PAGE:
Romney is running on the GOP's 30-year-old gameplan: promise tax cuts that you swear will pay for themselves while helping the middle class. Since President Ronald Reagan first used this strategy, it’s given the Republican Party 20 years in the White House, versus 12 for the Democrats.401(K)2012/Flickr

It’s like a drug. The high of tax-cut promises fades, and four years later we need another hit. The economy would be even worse if everyone’s taxes fell every time a Republican gets elected. The secret is that for most of us, our total taxes have remained about the same, while rich people’s taxes have been cut and cut. 

Now, Romney is offering us the same old cure-all: if the rich could just pay less in taxes, they would create more jobs and boost government revenue. How has this worked for us? 

From the end of WWII through the Carter administration, U.S. federal debt as a percentage of GDP declined or stayed stable. Then came Reagan's "voodoo economics." During his eight years in office, tax rates fell and the debt nearly tripled to $2.6 trillion. His lasting popularity, despite the red ink, persuaded Dick Cheney to say, “Reagan proved deficits don’t matter.” The debt grew another 55 percent with President George H.W. Bush, and rose by 86 percent George W. Bush.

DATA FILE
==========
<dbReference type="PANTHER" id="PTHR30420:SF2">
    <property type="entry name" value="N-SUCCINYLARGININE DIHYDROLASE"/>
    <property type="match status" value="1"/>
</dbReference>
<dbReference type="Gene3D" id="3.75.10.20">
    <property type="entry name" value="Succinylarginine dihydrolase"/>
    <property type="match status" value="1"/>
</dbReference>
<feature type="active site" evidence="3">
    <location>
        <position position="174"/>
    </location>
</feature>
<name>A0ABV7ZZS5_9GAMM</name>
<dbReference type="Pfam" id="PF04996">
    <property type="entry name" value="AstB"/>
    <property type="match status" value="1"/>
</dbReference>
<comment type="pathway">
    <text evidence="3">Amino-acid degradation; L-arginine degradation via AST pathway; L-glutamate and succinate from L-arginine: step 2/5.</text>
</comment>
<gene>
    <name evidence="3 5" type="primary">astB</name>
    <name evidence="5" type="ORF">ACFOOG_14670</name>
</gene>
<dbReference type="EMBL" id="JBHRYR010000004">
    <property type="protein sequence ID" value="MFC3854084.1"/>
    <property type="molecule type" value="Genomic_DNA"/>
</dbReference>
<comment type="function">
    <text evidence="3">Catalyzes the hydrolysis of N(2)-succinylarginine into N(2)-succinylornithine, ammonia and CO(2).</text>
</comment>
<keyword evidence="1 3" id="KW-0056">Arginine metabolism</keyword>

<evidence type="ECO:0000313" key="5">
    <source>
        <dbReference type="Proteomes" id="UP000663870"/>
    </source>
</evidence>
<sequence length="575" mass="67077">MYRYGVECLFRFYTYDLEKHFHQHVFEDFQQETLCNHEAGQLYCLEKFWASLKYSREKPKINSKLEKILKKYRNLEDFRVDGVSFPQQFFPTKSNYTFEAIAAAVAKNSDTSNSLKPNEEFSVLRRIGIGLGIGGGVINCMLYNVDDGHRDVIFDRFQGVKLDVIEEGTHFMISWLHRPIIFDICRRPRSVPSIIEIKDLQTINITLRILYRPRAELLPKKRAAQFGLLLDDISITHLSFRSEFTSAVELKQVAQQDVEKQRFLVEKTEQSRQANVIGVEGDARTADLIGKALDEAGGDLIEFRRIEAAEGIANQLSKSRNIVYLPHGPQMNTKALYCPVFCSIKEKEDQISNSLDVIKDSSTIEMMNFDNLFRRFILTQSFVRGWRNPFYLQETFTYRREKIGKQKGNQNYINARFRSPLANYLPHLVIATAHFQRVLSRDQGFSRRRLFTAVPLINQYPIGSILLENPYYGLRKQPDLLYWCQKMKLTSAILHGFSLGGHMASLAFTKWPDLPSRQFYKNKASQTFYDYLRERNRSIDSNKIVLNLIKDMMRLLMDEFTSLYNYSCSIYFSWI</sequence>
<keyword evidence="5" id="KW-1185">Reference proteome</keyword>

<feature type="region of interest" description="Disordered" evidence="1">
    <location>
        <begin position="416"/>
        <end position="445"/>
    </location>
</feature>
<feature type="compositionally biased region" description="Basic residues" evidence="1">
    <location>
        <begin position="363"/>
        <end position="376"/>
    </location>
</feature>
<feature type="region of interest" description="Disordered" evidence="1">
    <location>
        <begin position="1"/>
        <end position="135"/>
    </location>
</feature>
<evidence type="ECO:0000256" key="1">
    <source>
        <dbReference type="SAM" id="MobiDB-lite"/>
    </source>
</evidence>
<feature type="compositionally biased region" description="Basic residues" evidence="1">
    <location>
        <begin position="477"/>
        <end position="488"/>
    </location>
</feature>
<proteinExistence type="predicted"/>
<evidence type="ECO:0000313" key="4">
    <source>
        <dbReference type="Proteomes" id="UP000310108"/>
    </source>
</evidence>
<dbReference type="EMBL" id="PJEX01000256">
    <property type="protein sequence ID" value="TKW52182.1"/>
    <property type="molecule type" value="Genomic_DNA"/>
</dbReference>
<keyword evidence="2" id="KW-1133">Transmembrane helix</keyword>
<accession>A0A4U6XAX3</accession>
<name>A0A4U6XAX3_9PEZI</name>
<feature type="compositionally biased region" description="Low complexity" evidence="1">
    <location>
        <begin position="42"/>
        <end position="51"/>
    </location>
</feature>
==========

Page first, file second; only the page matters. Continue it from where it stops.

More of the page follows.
In contrast, Bill Clinton gradually slowed the debt's growth and actually brought in surpluses in his second term in office, for a total 37 percent increase over his eight years in office. 

Under Obama, the debt has grown by at least 35 percent so far, expanding at the slowest pace since the Eisenhower administration if you adjust for inflation. 

Romney’s continued protection of the richest 2 percent would cost nearly another trillion dollars over the next decade. Republicans may ridicule “Tax and Spend” Democrats, but that beats the “Spend and Spend and Charge it to our Children and Grandchildren" approach.